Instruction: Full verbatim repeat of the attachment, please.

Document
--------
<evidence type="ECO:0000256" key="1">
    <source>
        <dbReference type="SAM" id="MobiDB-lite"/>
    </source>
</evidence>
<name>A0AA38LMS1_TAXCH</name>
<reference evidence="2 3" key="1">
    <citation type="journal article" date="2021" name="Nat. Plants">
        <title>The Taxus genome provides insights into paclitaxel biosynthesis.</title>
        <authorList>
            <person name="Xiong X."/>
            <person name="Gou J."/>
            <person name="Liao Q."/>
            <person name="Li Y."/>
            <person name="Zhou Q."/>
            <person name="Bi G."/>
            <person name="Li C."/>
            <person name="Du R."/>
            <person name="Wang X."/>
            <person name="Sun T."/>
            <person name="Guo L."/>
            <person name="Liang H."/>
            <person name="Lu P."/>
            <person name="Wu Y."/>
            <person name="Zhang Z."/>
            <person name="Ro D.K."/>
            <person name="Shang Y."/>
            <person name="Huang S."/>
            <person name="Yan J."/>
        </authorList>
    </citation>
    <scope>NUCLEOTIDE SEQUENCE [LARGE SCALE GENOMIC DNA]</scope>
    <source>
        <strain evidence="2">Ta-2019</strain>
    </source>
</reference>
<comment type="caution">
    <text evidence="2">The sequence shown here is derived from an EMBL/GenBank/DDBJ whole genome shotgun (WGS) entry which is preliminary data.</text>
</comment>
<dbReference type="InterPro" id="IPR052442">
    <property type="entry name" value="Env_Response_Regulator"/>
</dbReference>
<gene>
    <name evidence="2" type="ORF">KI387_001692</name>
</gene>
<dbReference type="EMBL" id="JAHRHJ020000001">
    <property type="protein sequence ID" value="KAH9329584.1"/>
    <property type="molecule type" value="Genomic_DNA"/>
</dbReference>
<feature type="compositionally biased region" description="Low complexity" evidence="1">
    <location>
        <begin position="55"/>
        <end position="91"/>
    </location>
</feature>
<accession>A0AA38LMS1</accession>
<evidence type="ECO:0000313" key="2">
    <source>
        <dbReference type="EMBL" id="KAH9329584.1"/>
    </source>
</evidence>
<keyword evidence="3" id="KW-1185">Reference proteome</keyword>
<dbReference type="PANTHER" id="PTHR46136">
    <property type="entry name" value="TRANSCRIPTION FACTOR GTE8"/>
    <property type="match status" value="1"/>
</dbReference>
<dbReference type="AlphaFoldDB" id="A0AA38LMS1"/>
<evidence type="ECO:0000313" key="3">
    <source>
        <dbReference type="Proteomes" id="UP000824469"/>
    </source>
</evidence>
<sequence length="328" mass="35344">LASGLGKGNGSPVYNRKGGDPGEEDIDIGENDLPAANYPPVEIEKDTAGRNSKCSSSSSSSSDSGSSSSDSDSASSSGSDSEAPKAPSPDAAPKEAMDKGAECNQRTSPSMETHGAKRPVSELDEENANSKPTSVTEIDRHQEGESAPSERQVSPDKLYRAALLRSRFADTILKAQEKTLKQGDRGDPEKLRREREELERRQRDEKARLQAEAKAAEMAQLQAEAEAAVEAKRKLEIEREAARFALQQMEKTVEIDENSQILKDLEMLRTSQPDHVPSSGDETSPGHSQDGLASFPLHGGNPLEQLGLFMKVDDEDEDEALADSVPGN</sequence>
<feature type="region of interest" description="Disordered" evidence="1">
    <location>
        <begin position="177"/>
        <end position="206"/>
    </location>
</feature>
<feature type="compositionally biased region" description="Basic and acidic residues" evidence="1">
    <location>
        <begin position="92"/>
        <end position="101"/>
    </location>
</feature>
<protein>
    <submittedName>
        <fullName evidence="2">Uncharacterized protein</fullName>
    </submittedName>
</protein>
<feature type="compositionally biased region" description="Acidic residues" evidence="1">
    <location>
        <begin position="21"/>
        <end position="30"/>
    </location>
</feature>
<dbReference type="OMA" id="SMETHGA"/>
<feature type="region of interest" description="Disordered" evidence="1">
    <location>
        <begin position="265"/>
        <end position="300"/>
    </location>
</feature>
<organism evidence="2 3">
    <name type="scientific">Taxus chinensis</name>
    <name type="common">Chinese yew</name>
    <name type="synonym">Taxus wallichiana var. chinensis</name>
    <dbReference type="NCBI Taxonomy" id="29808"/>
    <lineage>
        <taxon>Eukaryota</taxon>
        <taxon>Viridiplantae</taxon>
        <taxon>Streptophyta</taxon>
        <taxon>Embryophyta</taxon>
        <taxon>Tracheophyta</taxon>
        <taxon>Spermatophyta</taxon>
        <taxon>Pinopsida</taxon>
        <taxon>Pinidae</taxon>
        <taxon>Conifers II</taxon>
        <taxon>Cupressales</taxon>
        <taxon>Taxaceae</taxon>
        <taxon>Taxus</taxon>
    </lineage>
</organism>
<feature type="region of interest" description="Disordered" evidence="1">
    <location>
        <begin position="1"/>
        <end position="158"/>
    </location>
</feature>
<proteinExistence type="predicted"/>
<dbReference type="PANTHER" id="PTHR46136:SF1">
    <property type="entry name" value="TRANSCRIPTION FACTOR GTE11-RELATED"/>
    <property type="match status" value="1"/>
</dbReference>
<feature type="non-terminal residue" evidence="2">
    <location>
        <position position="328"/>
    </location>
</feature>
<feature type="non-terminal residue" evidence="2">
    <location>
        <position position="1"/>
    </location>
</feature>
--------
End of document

<evidence type="ECO:0000256" key="1">
    <source>
        <dbReference type="SAM" id="MobiDB-lite"/>
    </source>
</evidence>
<name>A0AA38LMS1_TAXCH</name>
<reference evidence="2 3" key="1">
    <citation type="journal article" date="2021" name="Nat. Plants">
        <title>The Taxus genome provides insights into paclitaxel biosynthesis.</title>
        <authorList>
            <person name="Xiong X."/>
            <person name="Gou J."/>
            <person name="Liao Q."/>
            <person name="Li Y."/>
            <person name="Zhou Q."/>
            <person name="Bi G."/>
            <person name="Li C."/>
            <person name="Du R."/>
            <person name="Wang X."/>
            <person name="Sun T."/>
            <person name="Guo L."/>
            <person name="Liang H."/>
            <person name="Lu P."/>
            <person name="Wu Y."/>
            <person name="Zhang Z."/>
            <person name="Ro D.K."/>
            <person name="Shang Y."/>
            <person name="Huang S."/>
            <person name="Yan J."/>
        </authorList>
    </citation>
    <scope>NUCLEOTIDE SEQUENCE [LARGE SCALE GENOMIC DNA]</scope>
    <source>
        <strain evidence="2">Ta-2019</strain>
    </source>
</reference>
<comment type="caution">
    <text evidence="2">The sequence shown here is derived from an EMBL/GenBank/DDBJ whole genome shotgun (WGS) entry which is preliminary data.</text>
</comment>
<dbReference type="InterPro" id="IPR052442">
    <property type="entry name" value="Env_Response_Regulator"/>
</dbReference>
<gene>
    <name evidence="2" type="ORF">KI387_001692</name>
</gene>
<dbReference type="EMBL" id="JAHRHJ020000001">
    <property type="protein sequence ID" value="KAH9329584.1"/>
    <property type="molecule type" value="Genomic_DNA"/>
</dbReference>
<feature type="compositionally biased region" description="Low complexity" evidence="1">
    <location>
        <begin position="55"/>
        <end position="91"/>
    </location>
</feature>
<accession>A0AA38LMS1</accession>
<evidence type="ECO:0000313" key="2">
    <source>
        <dbReference type="EMBL" id="KAH9329584.1"/>
    </source>
</evidence>
<keyword evidence="3" id="KW-1185">Reference proteome</keyword>
<dbReference type="PANTHER" id="PTHR46136">
    <property type="entry name" value="TRANSCRIPTION FACTOR GTE8"/>
    <property type="match status" value="1"/>
</dbReference>
<dbReference type="AlphaFoldDB" id="A0AA38LMS1"/>
<evidence type="ECO:0000313" key="3">
    <source>
        <dbReference type="Proteomes" id="UP000824469"/>
    </source>
</evidence>
<sequence length="328" mass="35344">LASGLGKGNGSPVYNRKGGDPGEEDIDIGENDLPAANYPPVEIEKDTAGRNSKCSSSSSSSSDSGSSSSDSDSASSSGSDSEAPKAPSPDAAPKEAMDKGAECNQRTSPSMETHGAKRPVSELDEENANSKPTSVTEIDRHQEGESAPSERQVSPDKLYRAALLRSRFADTILKAQEKTLKQGDRGDPEKLRREREELERRQRDEKARLQAEAKAAEMAQLQAEAEAAVEAKRKLEIEREAARFALQQMEKTVEIDENSQILKDLEMLRTSQPDHVPSSGDETSPGHSQDGLASFPLHGGNPLEQLGLFMKVDDEDEDEALADSVPGN</sequence>
<feature type="region of interest" description="Disordered" evidence="1">
    <location>
        <begin position="177"/>
        <end position="206"/>
    </location>
</feature>
<feature type="compositionally biased region" description="Basic and acidic residues" evidence="1">
    <location>
        <begin position="92"/>
        <end position="101"/>
    </location>
</feature>
<protein>
    <submittedName>
        <fullName evidence="2">Uncharacterized protein</fullName>
    </submittedName>
</protein>
<feature type="compositionally biased region" description="Acidic residues" evidence="1">
    <location>
        <begin position="21"/>
        <end position="30"/>
    </location>
</feature>
<dbReference type="OMA" id="SMETHGA"/>
<feature type="region of interest" description="Disordered" evidence="1">
    <location>
        <begin position="265"/>
        <end position="300"/>
    </location>
</feature>
<organism evidence="2 3">
    <name type="scientific">Taxus chinensis</name>
    <name type="common">Chinese yew</name>
    <name type="synonym">Taxus wallichiana var. chinensis</name>
    <dbReference type="NCBI Taxonomy" id="29808"/>
    <lineage>
        <taxon>Eukaryota</taxon>
        <taxon>Viridiplantae</taxon>
        <taxon>Streptophyta</taxon>
        <taxon>Embryophyta</taxon>
        <taxon>Tracheophyta</taxon>
        <taxon>Spermatophyta</taxon>
        <taxon>Pinopsida</taxon>
        <taxon>Pinidae</taxon>
        <taxon>Conifers II</taxon>
        <taxon>Cupressales</taxon>
        <taxon>Taxaceae</taxon>
        <taxon>Taxus</taxon>
    </lineage>
</organism>
<feature type="region of interest" description="Disordered" evidence="1">
    <location>
        <begin position="1"/>
        <end position="158"/>
    </location>
</feature>
<proteinExistence type="predicted"/>
<dbReference type="PANTHER" id="PTHR46136:SF1">
    <property type="entry name" value="TRANSCRIPTION FACTOR GTE11-RELATED"/>
    <property type="match status" value="1"/>
</dbReference>
<feature type="non-terminal residue" evidence="2">
    <location>
        <position position="328"/>
    </location>
</feature>
<feature type="non-terminal residue" evidence="2">
    <location>
        <position position="1"/>
    </location>
</feature>